Elon Musk: ‘I Will Resign as CEO’ of Twitter

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Elon Musk apparently respects the decision of Twitter users. Musk tweeted on Tuesday that he would step down as head of Twitter once he finds a suitable replacement. That follows from a poll by the Twitter owner posted on Sunday in which he asked users if he should step down as head of Twitter. More than 57% voted for Musk to step down.

“I will resign as CEO as soon as I find someone foolish enough to take the job!” Musk tweeted to his 112.5 million followers on Tuesday. “After that, I will just lead the software and server teams.”

More than 17.5 million people voted in Musk’s poll. Twitter as a whole had about 238 million daily users at the end of June.

The billionaire, who is also the head of automaker Tesla and rocket maker SpaceX, has a history of reversing decisions soon after they were announced or implemented.

The abrupt statement of intent to resign from the top job at the beleaguered social network comes nearly two months after Musk’s takeover. Under his leadership, Twitter has faced massive layoffs, lawsuits from former employees, reduced advertiser spending, abrupt policy changes and international outcry after it suspended journalists and other high-profile users. Before Musk closed the deal to buy Twitter in October, he reportedly only planned to be CEO for a few months before handing over the reins.

Musk’s time as head of Twitter has so far been interrupted by new policies that have caused a backlash from the platform’s users and advertisers. Twitter in October recently launched a feature which allowed users to pay $8 to earn a “blue check” verification. It was quickly exploited by trolls, who set up accounts posing as companies like Nintendo and Coke. In perhaps the most famous example, pharmaceutical company Eli Lilly saw its stock plummet after a fake account tweeted, “We’re excited to announce that insulin is now free.”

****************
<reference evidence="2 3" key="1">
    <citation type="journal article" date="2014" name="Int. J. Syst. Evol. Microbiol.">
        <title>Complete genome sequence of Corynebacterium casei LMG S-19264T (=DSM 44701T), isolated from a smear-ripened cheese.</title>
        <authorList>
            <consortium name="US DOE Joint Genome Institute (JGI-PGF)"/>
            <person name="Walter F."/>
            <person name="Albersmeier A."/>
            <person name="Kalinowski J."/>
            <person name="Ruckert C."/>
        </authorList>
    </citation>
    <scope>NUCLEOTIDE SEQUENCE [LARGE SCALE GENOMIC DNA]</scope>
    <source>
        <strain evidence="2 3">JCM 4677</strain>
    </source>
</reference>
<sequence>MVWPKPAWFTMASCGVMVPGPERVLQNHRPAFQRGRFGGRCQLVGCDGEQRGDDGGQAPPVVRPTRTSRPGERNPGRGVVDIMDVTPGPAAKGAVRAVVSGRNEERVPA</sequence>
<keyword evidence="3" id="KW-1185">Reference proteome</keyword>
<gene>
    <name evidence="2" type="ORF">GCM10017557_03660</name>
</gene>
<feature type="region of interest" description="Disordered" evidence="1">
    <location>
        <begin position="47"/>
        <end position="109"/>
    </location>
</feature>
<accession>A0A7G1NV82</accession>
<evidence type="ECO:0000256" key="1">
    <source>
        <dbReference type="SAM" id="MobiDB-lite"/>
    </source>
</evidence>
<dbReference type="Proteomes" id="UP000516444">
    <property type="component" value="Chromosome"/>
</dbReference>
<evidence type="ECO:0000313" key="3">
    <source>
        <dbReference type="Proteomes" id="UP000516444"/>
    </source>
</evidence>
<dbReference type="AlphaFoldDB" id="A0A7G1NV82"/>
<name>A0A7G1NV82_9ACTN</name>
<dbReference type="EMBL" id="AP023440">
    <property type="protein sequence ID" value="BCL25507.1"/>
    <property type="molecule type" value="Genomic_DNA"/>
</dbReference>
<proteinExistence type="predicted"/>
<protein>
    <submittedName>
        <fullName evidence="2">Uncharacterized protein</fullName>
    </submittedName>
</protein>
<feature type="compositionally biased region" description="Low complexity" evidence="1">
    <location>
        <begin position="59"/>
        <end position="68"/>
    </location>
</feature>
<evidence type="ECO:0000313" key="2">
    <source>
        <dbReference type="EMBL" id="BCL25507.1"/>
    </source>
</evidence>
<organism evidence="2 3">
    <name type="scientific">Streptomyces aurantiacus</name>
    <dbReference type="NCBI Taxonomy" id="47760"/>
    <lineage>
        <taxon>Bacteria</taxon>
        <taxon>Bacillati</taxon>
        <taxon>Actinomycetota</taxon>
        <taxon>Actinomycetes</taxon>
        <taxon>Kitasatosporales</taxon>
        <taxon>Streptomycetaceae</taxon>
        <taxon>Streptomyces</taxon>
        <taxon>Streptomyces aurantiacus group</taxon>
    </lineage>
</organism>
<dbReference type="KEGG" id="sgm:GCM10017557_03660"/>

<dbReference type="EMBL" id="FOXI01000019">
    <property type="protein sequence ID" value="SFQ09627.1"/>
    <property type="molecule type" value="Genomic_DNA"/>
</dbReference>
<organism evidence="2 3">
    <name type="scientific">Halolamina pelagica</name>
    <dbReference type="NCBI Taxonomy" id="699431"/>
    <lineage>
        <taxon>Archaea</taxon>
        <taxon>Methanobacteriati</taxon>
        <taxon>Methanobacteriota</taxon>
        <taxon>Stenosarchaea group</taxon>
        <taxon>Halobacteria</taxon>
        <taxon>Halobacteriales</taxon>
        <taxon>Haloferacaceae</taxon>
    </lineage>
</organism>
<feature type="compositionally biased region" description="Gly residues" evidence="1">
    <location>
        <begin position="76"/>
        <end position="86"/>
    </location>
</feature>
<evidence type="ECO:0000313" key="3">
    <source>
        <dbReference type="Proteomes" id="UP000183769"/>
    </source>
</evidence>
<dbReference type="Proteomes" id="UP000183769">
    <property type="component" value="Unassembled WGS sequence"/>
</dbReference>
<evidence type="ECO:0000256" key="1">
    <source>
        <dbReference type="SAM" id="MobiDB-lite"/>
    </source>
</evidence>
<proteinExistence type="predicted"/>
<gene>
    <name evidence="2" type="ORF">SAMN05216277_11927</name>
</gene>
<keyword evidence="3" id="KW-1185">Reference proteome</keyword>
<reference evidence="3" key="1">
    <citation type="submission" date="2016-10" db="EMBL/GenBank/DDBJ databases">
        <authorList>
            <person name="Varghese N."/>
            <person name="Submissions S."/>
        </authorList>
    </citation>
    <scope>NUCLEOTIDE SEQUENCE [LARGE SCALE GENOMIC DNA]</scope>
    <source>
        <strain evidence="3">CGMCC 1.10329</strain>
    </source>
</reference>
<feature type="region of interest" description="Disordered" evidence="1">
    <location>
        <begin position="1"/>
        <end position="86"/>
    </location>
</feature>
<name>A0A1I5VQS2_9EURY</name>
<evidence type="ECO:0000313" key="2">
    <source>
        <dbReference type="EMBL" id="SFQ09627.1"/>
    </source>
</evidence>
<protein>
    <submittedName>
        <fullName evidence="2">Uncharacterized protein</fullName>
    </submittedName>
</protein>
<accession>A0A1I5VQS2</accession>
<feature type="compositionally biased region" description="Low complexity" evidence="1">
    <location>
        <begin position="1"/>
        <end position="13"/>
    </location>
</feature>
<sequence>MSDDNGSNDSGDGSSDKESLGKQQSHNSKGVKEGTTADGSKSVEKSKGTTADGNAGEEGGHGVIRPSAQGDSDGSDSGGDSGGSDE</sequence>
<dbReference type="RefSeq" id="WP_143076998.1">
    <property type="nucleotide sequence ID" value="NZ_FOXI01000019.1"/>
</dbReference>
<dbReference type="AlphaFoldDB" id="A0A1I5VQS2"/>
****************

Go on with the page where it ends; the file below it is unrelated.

He followed that up last week suspend accounts for reporters from publications that had critically reported on his leadership, including The Washington Post, The New York Times, and CNN. These were reinstated after Musk surveyed users, nearly 59% of whom voted for the immediate reversal of the suspensions.

Twitter also suspended more than two dozen accounts on the site that used publicly available flight information to track the location of private jets. Musk accused the account of providing “murder coordinates” by tracking the movements of his private jet and linked it to an alleged stalking incident that took place in Los Angeles. The Washington Post reported on Sunday that police had not established a connection.

After a series of dramatic policy changes, for which Musk appeared to apologize on Sunday, he vowed there would be a vote for all major changes moving forward.


The Valley Voice
The Valley Voicehttp://thevalleyvoice.org
Christopher Brito is a social media producer and trending writer for The Valley Voice, with a focus on sports and stories related to race and culture.

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